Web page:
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Revise the Introduction of the Snackbar Component #16391
On June 28th, 2019, during the weekly accessibility meeting on Slack (see https://wordpress.slack.com/archives/C02RP4X03/p1561735811067700), potential accessibility issues were pointed out regarding the introduction of the Snackbar component in Gutenberg 5.9. During the discussion about these issues, a much wider range of problem areas were highlighted and some members proposed to revise whether the Snackbar component should be kept inside the editor interface or if it should be removed.
Concerns about Snackbars apply both to their current use (at the moment, they're used to display a message after a post is saved/updated) and to their future use in other parts of the editor. Following is a list of potential issues concerning both accessibility and UI/UX that were pointed out during the meeting.
During the accessibility meeting, it was decided that the first issue to be addressed is whether the Snackbar component is valuable and, as such, should be kept in future versions of the Gutenberg plugin and finally merged into the core. After reaching consensus about keeping the component in the editor, another GitHub issue will focus on how to improve accessibility for the Snackbar component.
In order to keep the discussion here focussed, let’s start by evaluating the use case for the Snackbar component. The identified accessibility and UX issues are ones we can fix. Before we address the specifics, let’s focus on the key question:
Does WordPress need a hierarchy of notifications?
WordPress, by virtue of its extensibility, can often overwhelm users with notifications:
Establishing a hierarchy of notifications can help reduce this mental fatigue and allow users to approach their work in a more focussed way.
By introducing a lower-priority form of notification, we’re able to have more control over how notifications are sent in WordPress. A multiplying array of notifications that require user interaction can quickly veer into over-sharing territory, but avoiding sending notifications when processes are complete can mean that users lack certainty about those processes.
The article distinguishes between low-priority (“just FYI messages”) messages, and high-priority (“messages asking users to take action”) messages, and recommends that lower-priority messages disappear on their own.
WordPress notifications (the current Notice component) traditionally require user interaction to be dismissed. This makes sense for high-priority messages that require the user to take action, but is inappropriate for those that are simply notifying the user of a successful process (“Your upload is complete.”), or are just meant as a quick heads up (“You’ve changed your theme, but you can undo this if you need to.”).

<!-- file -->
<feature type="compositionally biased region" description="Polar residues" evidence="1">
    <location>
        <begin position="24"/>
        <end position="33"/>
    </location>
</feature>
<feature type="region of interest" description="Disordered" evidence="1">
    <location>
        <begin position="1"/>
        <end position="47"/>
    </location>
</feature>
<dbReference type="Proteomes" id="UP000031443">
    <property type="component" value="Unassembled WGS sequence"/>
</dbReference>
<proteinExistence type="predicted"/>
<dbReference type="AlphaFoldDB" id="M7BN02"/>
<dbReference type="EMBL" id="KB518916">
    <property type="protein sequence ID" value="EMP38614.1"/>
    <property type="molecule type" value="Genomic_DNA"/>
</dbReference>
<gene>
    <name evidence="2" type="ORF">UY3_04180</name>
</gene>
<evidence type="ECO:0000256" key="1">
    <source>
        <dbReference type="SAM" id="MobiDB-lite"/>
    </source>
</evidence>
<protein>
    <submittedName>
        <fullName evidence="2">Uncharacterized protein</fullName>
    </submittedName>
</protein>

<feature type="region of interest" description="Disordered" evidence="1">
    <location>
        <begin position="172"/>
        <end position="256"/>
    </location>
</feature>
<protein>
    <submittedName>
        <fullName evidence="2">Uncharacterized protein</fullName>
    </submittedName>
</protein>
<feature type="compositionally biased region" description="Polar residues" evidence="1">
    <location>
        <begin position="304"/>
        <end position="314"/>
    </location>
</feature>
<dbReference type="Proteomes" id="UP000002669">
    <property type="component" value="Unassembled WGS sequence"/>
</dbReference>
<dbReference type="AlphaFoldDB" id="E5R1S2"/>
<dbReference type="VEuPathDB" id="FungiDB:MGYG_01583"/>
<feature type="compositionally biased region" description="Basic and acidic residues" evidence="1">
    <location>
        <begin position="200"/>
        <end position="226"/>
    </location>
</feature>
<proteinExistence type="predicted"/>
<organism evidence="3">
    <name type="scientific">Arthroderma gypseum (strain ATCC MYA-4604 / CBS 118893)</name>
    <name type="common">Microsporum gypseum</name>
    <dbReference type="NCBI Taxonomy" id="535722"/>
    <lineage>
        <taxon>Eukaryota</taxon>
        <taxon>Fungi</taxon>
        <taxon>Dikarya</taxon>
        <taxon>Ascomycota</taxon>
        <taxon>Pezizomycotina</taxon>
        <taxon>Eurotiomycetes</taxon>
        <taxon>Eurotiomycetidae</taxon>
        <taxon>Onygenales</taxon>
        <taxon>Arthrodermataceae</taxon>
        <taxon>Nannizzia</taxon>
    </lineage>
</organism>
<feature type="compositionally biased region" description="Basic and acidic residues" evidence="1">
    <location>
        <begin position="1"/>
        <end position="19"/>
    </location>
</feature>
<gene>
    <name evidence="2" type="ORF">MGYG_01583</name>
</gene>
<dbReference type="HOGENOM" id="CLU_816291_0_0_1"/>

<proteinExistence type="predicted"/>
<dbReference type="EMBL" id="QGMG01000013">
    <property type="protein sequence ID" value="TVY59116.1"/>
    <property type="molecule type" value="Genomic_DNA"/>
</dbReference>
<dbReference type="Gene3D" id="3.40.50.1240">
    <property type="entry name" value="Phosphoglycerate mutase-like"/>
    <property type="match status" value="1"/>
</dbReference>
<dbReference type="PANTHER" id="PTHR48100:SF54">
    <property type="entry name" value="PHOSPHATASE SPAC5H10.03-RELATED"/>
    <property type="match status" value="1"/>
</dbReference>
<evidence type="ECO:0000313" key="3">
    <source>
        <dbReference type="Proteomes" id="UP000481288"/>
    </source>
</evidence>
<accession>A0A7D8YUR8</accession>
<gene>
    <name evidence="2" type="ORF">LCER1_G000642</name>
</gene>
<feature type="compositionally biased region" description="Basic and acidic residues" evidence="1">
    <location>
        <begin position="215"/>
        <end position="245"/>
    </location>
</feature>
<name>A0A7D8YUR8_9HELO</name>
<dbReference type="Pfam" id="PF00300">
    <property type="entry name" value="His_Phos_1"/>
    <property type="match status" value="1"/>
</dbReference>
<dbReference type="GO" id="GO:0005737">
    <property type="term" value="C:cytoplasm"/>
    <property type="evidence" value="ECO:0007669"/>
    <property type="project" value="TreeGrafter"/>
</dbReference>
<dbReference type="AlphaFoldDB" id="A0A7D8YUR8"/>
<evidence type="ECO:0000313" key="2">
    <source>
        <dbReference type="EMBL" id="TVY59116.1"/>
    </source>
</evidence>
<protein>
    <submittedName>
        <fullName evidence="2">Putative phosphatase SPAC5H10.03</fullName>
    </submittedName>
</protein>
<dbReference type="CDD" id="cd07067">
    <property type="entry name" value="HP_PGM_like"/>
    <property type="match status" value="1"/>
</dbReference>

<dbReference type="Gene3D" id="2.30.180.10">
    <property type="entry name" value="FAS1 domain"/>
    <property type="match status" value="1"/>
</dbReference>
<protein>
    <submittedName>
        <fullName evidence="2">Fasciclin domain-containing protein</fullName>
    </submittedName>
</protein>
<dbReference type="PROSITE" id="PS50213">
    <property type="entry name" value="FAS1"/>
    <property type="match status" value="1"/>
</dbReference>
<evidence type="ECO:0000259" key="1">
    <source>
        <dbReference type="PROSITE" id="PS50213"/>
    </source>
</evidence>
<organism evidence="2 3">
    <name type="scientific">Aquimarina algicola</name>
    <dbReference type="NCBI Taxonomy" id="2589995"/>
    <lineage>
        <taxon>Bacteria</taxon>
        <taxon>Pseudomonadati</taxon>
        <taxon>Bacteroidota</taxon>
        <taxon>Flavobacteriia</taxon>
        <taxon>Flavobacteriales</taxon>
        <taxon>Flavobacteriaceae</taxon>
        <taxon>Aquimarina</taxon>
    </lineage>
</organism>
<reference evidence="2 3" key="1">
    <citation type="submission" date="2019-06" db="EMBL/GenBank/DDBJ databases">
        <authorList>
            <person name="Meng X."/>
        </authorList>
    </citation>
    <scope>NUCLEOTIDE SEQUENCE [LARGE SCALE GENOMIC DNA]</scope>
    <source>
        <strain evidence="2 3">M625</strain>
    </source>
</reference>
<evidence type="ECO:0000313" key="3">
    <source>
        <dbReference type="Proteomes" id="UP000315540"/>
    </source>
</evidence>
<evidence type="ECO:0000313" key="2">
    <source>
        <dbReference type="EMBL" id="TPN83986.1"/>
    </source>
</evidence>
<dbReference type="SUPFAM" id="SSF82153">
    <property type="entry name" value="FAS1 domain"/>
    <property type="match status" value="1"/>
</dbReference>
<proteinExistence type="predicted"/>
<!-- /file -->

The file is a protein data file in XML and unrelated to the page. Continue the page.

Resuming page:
The goal of snackbar notifications is to offer a less-obtrusive alternative for those sorts of low priority messages.
To illustrate the difference here, let’s first take a look at a great example of a traditional WordPress notification: the one that lets you know a plugin update is available. In this case, the user needs to take action, and the notification remains present until that action is completed. Once they manually upgrade their plugin, the notification will be dismissed.
On the other hand, the “Post updated” notification doesn’t necessarily require the user to take any action. Even so, it’s usually been displayed in a similar manner to the example above:
This notification is informing the user of a successful action. The message remains on the screen until the user specifically takes action to dismiss it, or triggers a new action to replace it. In this case, the message is inherently temporary though: Yes, the post was updated, but if the user continues making edits on the page, the notification becomes obsolete. Over time, the notification remains on the screen, but it becomes less useful and less accurate.
In the latest versions of Gutenberg, this message has been transitioned into a snackbar notification. The snackbar appears briefly to alert the user to the success of their button press, provides them with an optional next step, and dismisses itself automatically. This is a more appropriate treatment for this particular message: it is less intrusive, temporary, and doesn’t require the user to take any action.
Benefits of establishing a notification hierarchy
Establishing a hierarchy to Wordpress notifications allows us to do the following:
Let’s continue to iterate
The current iteration of snackbars may not be the ideal one, and Gutenberg may not be using them correctly all the time just yet. Placement, timing, usage, and visual treatment are all aspects that can definitely be iterated on.
For instance, we could introduce a user setting to control the timeout or even hide them altogether for users who find notifications distracting. Or we redefine the rules such that a lower-priority notification cannot have an associated link or control, thereby forcing developers to only use these for non-actionable system messages.
From a design perspective, these notifications are a first step toward establishing a hierarchy of notifications in the system, which serves a very real problem.
A hierarchy of notifications appears valid. To help further this discussion we should define which notifications are high-priority and which or low-priority. We can do so in this issue, and move the a11y concerns to another issue entirely for more focused actions.
I'll attempt to classify some notifications below to help move the discussion forward. This is not an exhaustive list, nor is it set in stone. I'm open to alternative suggestions.
Low-priority Notifications (snackbars)
I doubt I covered them all. @youknowriad, do you know where I might find a list of all these notifications that are being used in snackbars?